Sous Vide: Elk Shanks “Osso Buco”–2020

Sous vide facilitates uniform tenderization of this extremely lean, tough cut from the largest member of the deer family.


Elk (or beef/veal) shanks, as needed, 1-4, approximately 1 lb/425 g each.

Optional components

Tomatoes, canned, San Marzano or equivalent, 1-28 oz can for every 2 shanks.
Vegetable oil, as needed.
Garlic, chopped as preferred. We used 1 bulb/28 oz can of tomatoes. Note: There is no shame in dried/powdered garlic. 2 teaspoons for each 28 oz canned tomatoes.
Oregano, 1 pinch per shank.
Basil,1 pinch per shank.
Sugar, 1 teaspoon for each 28 oz can of tomatoes.
Salt, 1 teaspoon per shank.
Crushed chilis, 0.25 teaspoon per shank.
Pasta, spaghetti, 2 oz/60 g per shank.
Butter, 1 oz per shank.
Parsley, fresh, chopped, 1 Tablespoon per shank.








Equipment requirements
Immersion circulator, portable or stationary.
Heat rated Lipavi container, minimum of 2 gallons/8 liters.
Lipavi L10 rack or larger.
Heat rated sous vide bags.
Thick bottomed skillet, approximately 12″/35 cm.
Infrared thermometer.

Lipavi N15 polycarbonate racks–super convenient, durable, rust free.

Serves 1-4
Level of difficulty 3.0

Above: Lipavi C15 container, N15 polycarbonate racks. Lipavi C15L lid.


Preheat your sous vide bath to 140 F/60 C.

Vacuum seal the individual elk shanks in heat rated plastic bags. Sous vide process the packages for 60 hours.

When the interval has elapsed, either proceed to making the sauce OR conserve the shanks for future use. If your plan is to postpone service until a later date, safe handling procedures require the sealed packages be shocked in iced water until they achieve 70 F/21 C and then refrigerated at 40 F/4 C. The sealed elk shanks can be safely refrigerated for at least two weeks. On the day of service, reheat in a 140 F/60 C sous vide bath for a minimum of two hours.

Clarifying the juices to make Sous-Jus:

Set your oven on the warming function or as low as possible–170 F-190 F/77 C-88 C is ideal, but even 225 F/107 C is not too hot.

Cut a hole in the plastic pouch(es) and drain the juices into a microwaveable container or small sauce pan.

Remove the shank(s) from the bag and single layer in a casserole dish–avoid stacking the shanks. Bring the juices just to a boil either in the microwave or in the sauce pan. Line the strainer with a moistened paper towel. If you do not moisten the towel it will absorb the clarified juices rather than drain them into the container below.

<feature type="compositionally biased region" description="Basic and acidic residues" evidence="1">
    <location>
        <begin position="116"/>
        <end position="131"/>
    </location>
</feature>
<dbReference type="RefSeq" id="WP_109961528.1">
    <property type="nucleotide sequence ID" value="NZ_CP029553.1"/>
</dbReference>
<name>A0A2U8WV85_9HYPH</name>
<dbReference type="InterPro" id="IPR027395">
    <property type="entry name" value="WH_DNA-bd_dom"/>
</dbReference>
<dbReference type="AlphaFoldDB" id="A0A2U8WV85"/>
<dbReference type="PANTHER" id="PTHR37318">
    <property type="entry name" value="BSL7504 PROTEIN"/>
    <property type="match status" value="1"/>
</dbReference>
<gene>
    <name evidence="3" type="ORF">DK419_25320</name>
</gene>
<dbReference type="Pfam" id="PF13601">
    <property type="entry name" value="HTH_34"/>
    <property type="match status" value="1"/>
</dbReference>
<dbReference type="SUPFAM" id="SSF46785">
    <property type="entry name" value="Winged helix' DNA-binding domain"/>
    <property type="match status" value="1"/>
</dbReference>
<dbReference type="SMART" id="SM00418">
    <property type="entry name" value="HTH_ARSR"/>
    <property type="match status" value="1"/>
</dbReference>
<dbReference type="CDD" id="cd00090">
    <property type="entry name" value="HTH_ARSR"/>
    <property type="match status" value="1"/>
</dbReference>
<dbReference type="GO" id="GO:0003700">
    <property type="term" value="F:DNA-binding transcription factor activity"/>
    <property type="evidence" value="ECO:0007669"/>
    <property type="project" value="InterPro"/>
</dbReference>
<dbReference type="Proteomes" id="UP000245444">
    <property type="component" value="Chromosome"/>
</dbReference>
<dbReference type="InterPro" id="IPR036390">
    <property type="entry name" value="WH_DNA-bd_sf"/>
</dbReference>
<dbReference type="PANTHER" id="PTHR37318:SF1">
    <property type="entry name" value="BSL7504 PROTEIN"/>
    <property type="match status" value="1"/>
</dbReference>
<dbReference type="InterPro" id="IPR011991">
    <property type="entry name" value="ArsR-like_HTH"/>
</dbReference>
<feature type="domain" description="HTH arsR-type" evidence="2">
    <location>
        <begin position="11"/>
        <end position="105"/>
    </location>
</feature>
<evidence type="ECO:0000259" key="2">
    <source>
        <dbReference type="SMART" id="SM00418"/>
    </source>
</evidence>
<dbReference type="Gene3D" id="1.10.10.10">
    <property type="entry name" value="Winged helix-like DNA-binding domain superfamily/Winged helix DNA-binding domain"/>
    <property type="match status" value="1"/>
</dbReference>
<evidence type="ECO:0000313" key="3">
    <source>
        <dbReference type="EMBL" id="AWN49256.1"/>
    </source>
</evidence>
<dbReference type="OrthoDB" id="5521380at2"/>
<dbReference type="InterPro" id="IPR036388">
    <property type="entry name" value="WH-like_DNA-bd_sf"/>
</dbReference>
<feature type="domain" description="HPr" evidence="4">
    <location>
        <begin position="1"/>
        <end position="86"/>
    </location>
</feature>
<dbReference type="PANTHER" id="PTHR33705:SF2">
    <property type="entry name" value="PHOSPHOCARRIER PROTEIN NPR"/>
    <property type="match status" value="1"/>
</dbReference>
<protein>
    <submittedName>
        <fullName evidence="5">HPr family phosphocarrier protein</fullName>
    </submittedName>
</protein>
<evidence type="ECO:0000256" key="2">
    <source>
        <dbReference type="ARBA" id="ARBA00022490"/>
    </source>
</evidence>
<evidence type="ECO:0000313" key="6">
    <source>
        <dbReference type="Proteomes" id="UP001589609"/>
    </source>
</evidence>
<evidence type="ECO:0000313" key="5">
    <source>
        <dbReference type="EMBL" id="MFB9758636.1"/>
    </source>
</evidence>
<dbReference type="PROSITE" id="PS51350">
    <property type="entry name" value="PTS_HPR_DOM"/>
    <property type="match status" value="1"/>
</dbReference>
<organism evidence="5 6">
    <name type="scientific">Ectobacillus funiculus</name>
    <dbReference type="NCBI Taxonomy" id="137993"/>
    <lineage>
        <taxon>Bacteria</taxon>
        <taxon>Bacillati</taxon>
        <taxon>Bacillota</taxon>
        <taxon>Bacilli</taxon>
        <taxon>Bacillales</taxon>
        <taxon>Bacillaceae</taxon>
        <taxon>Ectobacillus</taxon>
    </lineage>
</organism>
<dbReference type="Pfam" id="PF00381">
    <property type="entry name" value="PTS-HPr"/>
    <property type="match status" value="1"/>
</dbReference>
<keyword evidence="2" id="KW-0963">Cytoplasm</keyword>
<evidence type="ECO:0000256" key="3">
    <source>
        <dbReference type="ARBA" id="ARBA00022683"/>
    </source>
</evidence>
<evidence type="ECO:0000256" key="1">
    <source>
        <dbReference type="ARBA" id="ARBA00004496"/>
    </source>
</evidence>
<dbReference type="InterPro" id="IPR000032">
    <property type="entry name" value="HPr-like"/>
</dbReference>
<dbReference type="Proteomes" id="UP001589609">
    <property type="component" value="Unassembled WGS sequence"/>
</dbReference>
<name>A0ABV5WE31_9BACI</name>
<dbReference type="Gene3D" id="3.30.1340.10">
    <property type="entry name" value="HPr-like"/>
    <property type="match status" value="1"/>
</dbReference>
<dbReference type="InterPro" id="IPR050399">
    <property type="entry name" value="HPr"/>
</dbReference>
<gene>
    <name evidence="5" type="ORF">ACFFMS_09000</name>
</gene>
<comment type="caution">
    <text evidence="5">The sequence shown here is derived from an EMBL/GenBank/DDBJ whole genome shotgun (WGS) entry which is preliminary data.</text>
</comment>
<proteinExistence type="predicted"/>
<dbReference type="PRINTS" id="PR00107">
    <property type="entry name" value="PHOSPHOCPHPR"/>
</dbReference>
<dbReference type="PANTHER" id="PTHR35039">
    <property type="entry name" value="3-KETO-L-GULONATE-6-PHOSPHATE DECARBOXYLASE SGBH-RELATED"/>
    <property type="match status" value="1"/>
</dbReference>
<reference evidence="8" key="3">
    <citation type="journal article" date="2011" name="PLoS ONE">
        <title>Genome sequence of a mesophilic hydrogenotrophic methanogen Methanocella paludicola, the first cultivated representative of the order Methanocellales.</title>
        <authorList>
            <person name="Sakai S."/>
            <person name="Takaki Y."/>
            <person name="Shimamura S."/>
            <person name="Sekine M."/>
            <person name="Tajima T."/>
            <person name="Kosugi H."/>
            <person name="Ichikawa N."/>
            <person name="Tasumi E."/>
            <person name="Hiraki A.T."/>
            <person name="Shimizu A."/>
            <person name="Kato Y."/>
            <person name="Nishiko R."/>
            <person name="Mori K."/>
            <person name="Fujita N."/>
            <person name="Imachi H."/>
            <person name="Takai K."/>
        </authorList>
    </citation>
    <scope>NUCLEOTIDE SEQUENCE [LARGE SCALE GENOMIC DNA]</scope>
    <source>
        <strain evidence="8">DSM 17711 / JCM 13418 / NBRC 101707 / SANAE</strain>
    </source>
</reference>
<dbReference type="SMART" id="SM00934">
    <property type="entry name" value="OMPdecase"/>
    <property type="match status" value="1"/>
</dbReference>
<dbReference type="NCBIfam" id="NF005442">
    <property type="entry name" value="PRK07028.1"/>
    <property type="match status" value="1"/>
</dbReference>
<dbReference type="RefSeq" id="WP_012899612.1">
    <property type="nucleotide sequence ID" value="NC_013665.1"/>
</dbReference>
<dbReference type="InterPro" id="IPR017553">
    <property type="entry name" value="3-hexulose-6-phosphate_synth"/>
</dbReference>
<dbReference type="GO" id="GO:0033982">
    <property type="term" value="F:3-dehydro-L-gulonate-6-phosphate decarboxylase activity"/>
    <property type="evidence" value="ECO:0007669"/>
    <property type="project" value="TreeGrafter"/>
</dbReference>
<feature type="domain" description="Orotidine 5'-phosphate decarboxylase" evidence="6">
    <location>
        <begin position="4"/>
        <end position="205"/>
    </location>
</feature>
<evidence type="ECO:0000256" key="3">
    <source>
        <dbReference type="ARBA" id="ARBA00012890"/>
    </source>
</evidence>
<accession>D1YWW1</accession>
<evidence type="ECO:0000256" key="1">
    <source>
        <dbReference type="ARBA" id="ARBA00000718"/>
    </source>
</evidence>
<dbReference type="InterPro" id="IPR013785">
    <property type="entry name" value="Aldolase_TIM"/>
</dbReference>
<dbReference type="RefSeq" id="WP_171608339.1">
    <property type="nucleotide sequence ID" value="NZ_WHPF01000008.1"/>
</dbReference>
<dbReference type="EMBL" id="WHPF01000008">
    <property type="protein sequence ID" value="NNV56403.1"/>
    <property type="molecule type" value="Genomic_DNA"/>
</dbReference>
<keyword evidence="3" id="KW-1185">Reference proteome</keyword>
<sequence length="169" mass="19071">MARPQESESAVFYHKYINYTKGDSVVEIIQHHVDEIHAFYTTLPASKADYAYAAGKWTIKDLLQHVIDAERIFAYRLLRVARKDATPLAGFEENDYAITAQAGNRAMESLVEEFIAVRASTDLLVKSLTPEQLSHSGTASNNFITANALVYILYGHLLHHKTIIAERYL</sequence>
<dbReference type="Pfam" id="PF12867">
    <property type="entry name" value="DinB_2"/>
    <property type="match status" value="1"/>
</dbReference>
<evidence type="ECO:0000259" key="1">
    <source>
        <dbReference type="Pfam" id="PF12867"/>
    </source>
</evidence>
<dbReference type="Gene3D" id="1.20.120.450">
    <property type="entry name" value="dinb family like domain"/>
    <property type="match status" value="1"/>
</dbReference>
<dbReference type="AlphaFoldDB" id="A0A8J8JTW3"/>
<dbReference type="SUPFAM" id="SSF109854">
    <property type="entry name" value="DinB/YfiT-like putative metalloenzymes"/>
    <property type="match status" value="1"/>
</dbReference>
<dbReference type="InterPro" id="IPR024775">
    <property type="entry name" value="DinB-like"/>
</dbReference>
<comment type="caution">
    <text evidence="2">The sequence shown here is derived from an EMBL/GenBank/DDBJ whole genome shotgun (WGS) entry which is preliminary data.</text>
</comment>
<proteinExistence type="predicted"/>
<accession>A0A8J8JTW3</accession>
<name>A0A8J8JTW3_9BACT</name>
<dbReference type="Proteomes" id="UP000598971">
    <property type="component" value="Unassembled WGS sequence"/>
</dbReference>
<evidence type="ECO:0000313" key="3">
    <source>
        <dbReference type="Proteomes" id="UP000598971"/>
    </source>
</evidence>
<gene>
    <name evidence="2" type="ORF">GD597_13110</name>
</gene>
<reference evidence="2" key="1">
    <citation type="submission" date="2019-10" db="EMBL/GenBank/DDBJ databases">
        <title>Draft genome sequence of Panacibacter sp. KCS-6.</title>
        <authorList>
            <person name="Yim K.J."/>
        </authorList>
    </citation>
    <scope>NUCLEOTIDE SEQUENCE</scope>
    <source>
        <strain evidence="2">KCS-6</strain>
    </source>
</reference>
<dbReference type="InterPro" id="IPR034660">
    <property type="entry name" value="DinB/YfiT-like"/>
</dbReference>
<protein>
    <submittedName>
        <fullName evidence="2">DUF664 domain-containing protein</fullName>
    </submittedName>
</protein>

Pour the hot juices through the moistened paper towel into a container.

Discard the debris and the paper towel.

Making the sauce:

Put the chopped fresh garlic in a cold skillet with 2 Tablespoons of oil per bulb.

Apply low to medium heat long enough to soften the garlic but DO NOT ALLOW TO BROWN. Browning garlic creates a bitter flavor.

Add the clarified sous-jus.

Add the canned tomatoes.

Add the oregano, basil and chilis. Bring to a low simmer. Chefs/cooks disagree and even argue into the night as to how long this sauce should be cooked. We will settle on the basic principal that when it tastes good to you, it is ready. Adjust the level of salt, pepper and sugar as needed.

Pour half of the sauce over the shank(s) in the casserole dish and stage into the warming oven. Keep the remaining sauce warm.


Cook the pasta exactly as instructed on the packaging. When done, drain well in the colander.

Combine the pasta with the sauce that you set aside and add the butter and half of the chopped parsley.

Twirl the spaghetti into a coil using a fork with a tablespoon as the base.

Lift the fork and spoon (and pasta) and transfer to the plate.

Stage a shank on to the plate and finish with sauce from the casserole dish.

Garnish with shaved Reggiano Parmesan and chopped parsley.

Optional Presentation

Some people feel a little timid about tackling the intact shank without the embarrassing bib that they provide when you order Maine Lobster in a restaurant.

Out of consideration for those people, and my wife, I occasionally dissect the finished osso buco to make it more knife and fork friendly. The marrow can usually be removed in one piece with the implementation of a chop stick or thick brochette.





Successful preparation of elk (or veal/beef) shanks requires breaking down the collagen in the meat without dislodging the marrow from the hollow bone. Traditional methods involve space intensive single layering and painstaking scrutiny to accomplish this. Sous vide packaging and processing the sliced shank makes the operation more compact and removes the necessity to micromanage progress of the dish.

Sous vide methodology also isolates the shanks' juices so they can be clarified. This prevents the telltale presence of "dots" in the end product caused by the presence of denatured albumins/myoglobin. We will explain this process in the recipe.


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